12 March 2019: Lenders of Reliance Communications (RCom) Tuesday contended before the NCLAT that they have the first right over Rs 260 crore, which the debt-ridden company has received as the income tax refund. The SBI along with other members of Joint Lenders’ Forum (JLF) said that under the RBI guidelines, they have the right over the retention and trust account in which the refunds have been deposited.
A two-member bench headed by Chairman Justice S J Mukhopadhaya will continue the hearing tomorrow in the matter.
Senior advocate Neeraj Kishan Kaul, representing the SBI, submitted before the tribunal that JLF could not be blamed for not recovering Rs 37,000 crore from sales of assets of RCom.
“Settlement did not fail because of JLF. It failed because Jio declined to pay RCom’s past debt,” he said.
Lenders further said that the retention and trust account had been set up before the insolvency process against RCom, and thus it has to be kept out of the current proceedings.
“The retention and trust account has separate Reserve Bank of India (RBI) guideline which says that no third party encumbrances can be created. RCom cannot saddle the responsibility of paying Ericsson on the banks,” he said.
On Monday, National Company Law Appellate Tribunal (NCLAT) had pulled up the SBI, the lead lender of debt-ridden Reliance Communications, along with others for giving a ‘false impression’ to monetise Rs 37,000 crore from asset sales of the telecom company to Reliance Jio.
The NCLAT was hearing RCom’s plea, which has approached the appellate tribunal, seeking waiver over the moratorium placed by it on February 4.
However, its financial creditors are opposing its plea to release the Income tax refunds to clear dues of Ericsson, to whom the company has to pay Rs 550 crore.
On February 20, the Supreme Court held RCom chairman Anil Ambani along with two others guilty of contempt of court for wilfully violating its order by not paying Rs 550-crore dues to telecom equipment maker Ericsson.
The apex court had said they faced a three-month jail term if remaining Rs 453 crore was not paid to the telecom equipment maker in four weeks.
Earlier on February 4, the appellate tribunal had said that until further orders of the NCLAT or the Supreme Court, no one can sell, alienate, or create third party rights over RCom’s assets.
12 March 2019: State-owned NHPC Limited has bagged the responsibility to complete Teesta VI hydropower project years after the initial builder – Lanco Teesta Hydro Power Ltd (LTHPL) – went into insolvency and the 500 mw project hit a roadblock.
The Cabinet Committee on Economic Affairs (CCEA) headed by the Prime Minister has approved the investment sanction for acquisition of LTHPL and execution of the remaining work by NHPC.
“It is a big responsibility that we are happy to shoulder. With only around 30% job done, the project will now require new planning and execution including situation analysis and fresh tendering,” said Debajit Chattopadhyay, executive director, NHPC.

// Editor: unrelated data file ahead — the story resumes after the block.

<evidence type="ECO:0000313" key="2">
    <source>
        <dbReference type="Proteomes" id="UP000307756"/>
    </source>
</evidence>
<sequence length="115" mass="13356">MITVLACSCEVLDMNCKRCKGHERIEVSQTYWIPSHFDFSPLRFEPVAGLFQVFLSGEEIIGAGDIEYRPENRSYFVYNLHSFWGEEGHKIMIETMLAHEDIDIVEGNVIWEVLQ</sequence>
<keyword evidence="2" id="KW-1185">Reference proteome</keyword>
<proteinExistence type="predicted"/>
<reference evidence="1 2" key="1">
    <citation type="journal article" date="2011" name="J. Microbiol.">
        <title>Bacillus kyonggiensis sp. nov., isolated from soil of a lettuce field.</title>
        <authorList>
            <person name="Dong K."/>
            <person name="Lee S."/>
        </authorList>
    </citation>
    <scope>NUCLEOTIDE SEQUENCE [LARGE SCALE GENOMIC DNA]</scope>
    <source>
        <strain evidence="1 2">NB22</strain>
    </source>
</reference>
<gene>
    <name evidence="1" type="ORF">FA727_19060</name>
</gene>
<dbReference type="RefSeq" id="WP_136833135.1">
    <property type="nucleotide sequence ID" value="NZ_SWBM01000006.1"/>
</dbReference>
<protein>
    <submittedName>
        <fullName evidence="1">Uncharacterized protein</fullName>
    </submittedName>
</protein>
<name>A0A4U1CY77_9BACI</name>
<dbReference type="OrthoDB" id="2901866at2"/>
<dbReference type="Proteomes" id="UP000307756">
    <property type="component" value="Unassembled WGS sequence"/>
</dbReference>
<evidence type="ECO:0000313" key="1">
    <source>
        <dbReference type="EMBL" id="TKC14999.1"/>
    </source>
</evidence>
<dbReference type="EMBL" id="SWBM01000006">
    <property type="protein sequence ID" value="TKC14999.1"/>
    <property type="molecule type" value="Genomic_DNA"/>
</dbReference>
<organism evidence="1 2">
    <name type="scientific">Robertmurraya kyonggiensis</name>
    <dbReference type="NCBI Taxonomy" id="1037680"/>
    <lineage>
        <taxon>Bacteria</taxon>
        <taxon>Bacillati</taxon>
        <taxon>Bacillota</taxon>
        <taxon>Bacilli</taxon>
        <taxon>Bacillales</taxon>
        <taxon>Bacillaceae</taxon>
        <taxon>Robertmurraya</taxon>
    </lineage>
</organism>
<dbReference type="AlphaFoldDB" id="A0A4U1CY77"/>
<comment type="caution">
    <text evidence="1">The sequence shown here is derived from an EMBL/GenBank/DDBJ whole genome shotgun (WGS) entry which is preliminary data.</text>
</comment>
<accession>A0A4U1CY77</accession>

According to officials, the project will be implemented at an estimated cost of Rs 5,748.04 crore, which includes the bid amount of Rs 907 crore for acquisition of LTHPL.
The run of the river project in Sirwani village is aimed at utilising the power potential of Teesta river basin. It envisages construction of a 26.5 metre high barrage across the river, two horse shoe shape head race tunnels of 9.8 metre diameter and 13.76 km length, and an underground power house with four generation units of 125 mw each.
The project is expected to generate 2,400 million units of power in a year when the annual generation has the probability of being equal to or exceed 90 per cent of the time on annual basis during the expected period of operation of the scheme. While 12% of this output will go to the host state Sikkim as royalty, the rest will be taken to the national power field.
NHPC has set a deadline of five years for the completion of project. “We do not apprehend any chance of cost or time overrun on this. But geological surprises and natural calamities may alter the scenario,” said Chattopadhyay.
12 March 2019: Last week lenders to engineering and construction company Hindustan Construction Company Ltd. approved a resolution plan that restructures over Rs 4,000 crore of its total debt. Some portion of that debt will be converted into long term equity-like instruments leaving the company with a serviceable amount of loans.
More interesting though is a new feature in the resolution plan. HCC has over Rs 10,000 crore in claims that are currently in arbitration. These are claims for project work undertaken but not paid for, mostly by central or state government agencies that commission infrastructure projects. Contractual disputes or project delays are often at the center of such claims.
HCC’s resolution plan involves the sale of claims worth nearly Rs 10,000 crore to an investor, said three people involved in the process. They spoke under the condition of anonymity. According to its annual report for the financial year ended March 2018, HCC had secured arbitration awards of Rs 4,823 crore, of which, the company had already collected Rs 1,416 crore. Further, about Rs 4,915 crore worth claims were in various stages of arbitration.
As per the plan HCC will hive off the claims into a separate entity. According to the three people cited above, bidders may choose to bid for the entire portfolio of claims or select the claims they want to buy. This will allow HCC to monetise pending claims, reduce debt and focus on its core business.
HCC didn’t respond to an email sent by BloombergQuint on Monday.
Litigation Funding: A Way Out For Infrastructure Developers?
Litigation financing – in which a third party/investor finances a litigation in exchange for a portion of the settlement or monetary award – is a common practice in developed markets. Investors hire lawyers who assess the legal viability of the case/claim and accordingly arrive at a funding agreement with the litigant.